I had the absolute privilege of interviewing one of my favourite lecturers at Queen’s, Dr. Stephen Kelly.
Dr. Kelly is the former Head of English at Queen’s and a specialist in Late Medieval Literature. Throughout his career, he has written on contemporary political philosophy and philosophical hermeneutics, translation studies, digital humanities, and contemporary art. He is now currently working on Imagining History in Medieval Britain (Bloomsbury, 2019), an account of the ideological interests and literary strategies of English historiography from Gildas to John Stow. He is also working on an incredibly lengthy project, ‘Meke Reverence and Devocyon’: A Reader in Late Medieval English Religious Writing (Exeter Medieval Texts: Liverpool UP), co-edited by Ryan Perry (Kent), which will be the first representative anthology of Middle English devotional texts — many of which are edited for the first time — since Horstmann’s Yorkshire Writers (1895-6).
Many students spend three or four very important years of our lives here at Queen’s, but we do not often get the chance to get to know the person behind the lecturer. My interview with Dr. Kelly is a great opportunity to get to know a pretty class member of the Arts and Humanities faculty.
Victoria:It’s probably pretty uncommon for academics to have decided on this particular career at a young age. Was this something you had always planned?
Dr. Kelly: I never planned to be an academic. I’ve never made a plan for anything. So I kind of drifted out of my degree…I spent a year trying to write a novel, which I didn’t like, and then I was encouraged to apply for a PhD which I commenced in 1994 here at Queen’s. I got funding to do that PhD so I proceeded, got the PhD in 1998. I had various teaching roles between 1998, getting my first job at University of Kent in 2001. I was then offered what’s called a post-doctoral research fellowship here at Queen’s in 2003, and had a choice to make: to stay on at Kent where they couldn’t necessarily promise an extension of my contract, or to come back to Belfast where I would have an additional year. So, I came back. And then in 2006 I was appointed to a lectureship here, and I’ve been here ever since, like the photograph of Jack Nicholson at the end of The Shining.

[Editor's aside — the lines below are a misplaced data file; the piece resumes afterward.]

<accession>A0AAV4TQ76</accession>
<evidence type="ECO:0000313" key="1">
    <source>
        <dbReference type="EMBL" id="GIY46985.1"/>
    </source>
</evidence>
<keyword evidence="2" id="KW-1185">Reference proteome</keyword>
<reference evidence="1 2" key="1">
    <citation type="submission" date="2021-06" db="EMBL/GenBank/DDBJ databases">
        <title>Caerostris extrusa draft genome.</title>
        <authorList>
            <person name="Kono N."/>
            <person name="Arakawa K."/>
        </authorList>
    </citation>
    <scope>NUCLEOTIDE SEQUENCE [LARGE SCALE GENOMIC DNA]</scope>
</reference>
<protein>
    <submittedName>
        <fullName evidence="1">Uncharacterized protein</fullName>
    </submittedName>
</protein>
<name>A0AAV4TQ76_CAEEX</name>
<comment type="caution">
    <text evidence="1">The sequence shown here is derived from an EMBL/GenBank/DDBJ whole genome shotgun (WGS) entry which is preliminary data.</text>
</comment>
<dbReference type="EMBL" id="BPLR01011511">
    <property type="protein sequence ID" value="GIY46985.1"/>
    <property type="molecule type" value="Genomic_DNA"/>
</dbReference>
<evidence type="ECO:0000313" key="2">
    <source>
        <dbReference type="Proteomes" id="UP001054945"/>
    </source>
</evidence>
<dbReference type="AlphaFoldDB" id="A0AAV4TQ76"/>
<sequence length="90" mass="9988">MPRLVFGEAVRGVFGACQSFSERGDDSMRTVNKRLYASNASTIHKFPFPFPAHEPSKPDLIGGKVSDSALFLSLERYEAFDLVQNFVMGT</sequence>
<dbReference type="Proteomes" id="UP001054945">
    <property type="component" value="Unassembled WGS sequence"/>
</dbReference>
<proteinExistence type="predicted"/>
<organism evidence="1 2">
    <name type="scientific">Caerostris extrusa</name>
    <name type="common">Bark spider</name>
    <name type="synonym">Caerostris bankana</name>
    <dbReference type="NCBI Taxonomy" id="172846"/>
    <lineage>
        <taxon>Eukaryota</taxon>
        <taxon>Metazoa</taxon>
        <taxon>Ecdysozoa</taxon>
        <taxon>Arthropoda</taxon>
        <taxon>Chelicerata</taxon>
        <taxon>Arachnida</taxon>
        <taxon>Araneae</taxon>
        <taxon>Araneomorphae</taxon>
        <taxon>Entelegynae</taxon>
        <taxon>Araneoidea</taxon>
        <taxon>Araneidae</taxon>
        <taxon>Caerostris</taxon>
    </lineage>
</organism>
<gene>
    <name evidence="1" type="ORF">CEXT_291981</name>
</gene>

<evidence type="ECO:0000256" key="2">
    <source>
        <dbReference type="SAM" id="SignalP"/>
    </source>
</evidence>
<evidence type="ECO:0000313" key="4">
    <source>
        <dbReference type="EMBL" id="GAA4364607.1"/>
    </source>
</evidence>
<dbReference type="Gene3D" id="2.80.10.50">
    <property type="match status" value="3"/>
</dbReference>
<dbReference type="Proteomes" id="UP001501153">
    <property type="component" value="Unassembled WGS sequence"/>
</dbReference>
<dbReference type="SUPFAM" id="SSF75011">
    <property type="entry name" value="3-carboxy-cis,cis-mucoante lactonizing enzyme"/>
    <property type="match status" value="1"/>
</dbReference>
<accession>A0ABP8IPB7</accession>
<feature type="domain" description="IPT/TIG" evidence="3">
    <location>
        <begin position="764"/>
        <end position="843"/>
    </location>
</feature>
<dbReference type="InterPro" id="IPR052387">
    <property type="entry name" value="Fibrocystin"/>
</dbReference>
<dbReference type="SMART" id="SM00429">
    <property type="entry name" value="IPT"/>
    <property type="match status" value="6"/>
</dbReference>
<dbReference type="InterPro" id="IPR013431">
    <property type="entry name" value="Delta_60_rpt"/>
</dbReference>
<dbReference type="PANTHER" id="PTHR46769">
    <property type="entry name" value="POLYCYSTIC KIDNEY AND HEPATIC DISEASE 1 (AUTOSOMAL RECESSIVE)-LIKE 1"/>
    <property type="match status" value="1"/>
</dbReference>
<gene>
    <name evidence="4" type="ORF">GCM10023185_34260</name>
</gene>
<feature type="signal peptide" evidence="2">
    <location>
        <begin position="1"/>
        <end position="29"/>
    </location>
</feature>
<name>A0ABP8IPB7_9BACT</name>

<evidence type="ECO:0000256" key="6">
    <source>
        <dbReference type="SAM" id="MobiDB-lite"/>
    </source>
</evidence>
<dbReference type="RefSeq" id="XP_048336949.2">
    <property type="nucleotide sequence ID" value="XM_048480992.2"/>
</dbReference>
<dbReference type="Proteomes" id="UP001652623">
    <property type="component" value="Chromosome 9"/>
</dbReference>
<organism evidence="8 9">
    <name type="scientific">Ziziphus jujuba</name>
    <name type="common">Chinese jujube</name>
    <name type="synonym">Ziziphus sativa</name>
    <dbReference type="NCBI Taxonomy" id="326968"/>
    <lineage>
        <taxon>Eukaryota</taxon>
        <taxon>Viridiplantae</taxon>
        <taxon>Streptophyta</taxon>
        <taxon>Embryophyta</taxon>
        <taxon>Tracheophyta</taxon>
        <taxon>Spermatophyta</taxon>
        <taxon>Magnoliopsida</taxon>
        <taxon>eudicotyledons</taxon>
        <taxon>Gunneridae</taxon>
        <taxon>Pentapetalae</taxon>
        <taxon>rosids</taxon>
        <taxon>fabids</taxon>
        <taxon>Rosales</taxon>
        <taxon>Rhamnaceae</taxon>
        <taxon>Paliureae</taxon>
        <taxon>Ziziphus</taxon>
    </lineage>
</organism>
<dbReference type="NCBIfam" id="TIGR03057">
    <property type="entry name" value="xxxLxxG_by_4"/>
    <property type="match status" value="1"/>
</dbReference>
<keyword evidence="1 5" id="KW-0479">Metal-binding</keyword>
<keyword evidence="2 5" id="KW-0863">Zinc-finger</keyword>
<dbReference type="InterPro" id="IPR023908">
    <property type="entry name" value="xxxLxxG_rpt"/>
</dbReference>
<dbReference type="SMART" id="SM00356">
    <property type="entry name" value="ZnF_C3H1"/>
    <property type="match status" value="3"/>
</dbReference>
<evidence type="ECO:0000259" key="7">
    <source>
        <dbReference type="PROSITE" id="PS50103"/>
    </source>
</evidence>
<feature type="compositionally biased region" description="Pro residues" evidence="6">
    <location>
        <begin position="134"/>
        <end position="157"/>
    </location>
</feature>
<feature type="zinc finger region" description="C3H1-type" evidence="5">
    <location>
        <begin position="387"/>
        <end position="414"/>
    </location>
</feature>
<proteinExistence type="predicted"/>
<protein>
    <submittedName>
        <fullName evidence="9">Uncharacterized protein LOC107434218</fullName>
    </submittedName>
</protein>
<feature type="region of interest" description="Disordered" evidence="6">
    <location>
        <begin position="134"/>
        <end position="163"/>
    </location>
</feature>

Victoria:You said yourself that you didn’t plan for this, but did your sixteen-year-old self have any aspirations?
Dr. Kelly: Yeah, my sixteen-year-old self was reading writers like Jorge Luis Borges, Italo Calvino. I wanted to be a writer, but my twenty-six-year-old self couldn’t stand the prose that I was writing, so that was the end of that. But yeah, I wanted to be a writer. I came to Queen’s to do a degree in English and Philosophy and switched to single honours English after first year…and yeah, read everything I wasn’t supposed to, and nothing I was supposed to. So, I was a bad student.
Victoria:Why did you decide to drop Philosophy?
Dr. Kelly: Well Philosophy at Queen’s then was very different to Philosophy at Queen’s now. I didn’t think that the kind of approach to philosophy that was being taken was really my kind of thing.
Victoria:Your academic interests are largely historical. Is that something you were always interested in or did that develop as you progressed in your career?
Dr. Kelly: That’s a really good question. When I was a youngster I saw a television series called The Day the Universe Changed by the historian of science James Burke, and this told the story of science from the ancient Greeks to the Moderns. At the same time, I was doing Byzantine history at school, and I suppose my interest in history really coelest around art because originally, I was going to do a degree in English and Art History, that was my original plan. But for various reasons that are too boring to put in print, I didn’t go to, believe it or not, the university of Kent to do my English and Art History degree.
So, did I expect to become a Medievalist? No. But then I’m interested in everything, really. I’m a dilettante. I’ve always been interested in the past, I’ve always been interested in other cultures. My wife did a degree in Anthropology here, so I read all her books, and in many respects, I see myself as a frustrated art historian or frustrated anthropologist. That’s why I bring these into my work where I can. It turned out then, that I discovered…I went to school in Derry, to St. Columb’s College, the same place the famous Seamus went to…and it turned out that James Burke, the presenter of that television series I mentioned, who went all over the world – he was in Bagdad, he was in Florence, all over the place – was born in Derry! So, I was like, “whoa! People from this small place can do interesting things”.
Victoria:You held a lectureship over at the University of Kent. Was your experience there different to Queen’s, or was it quite similar?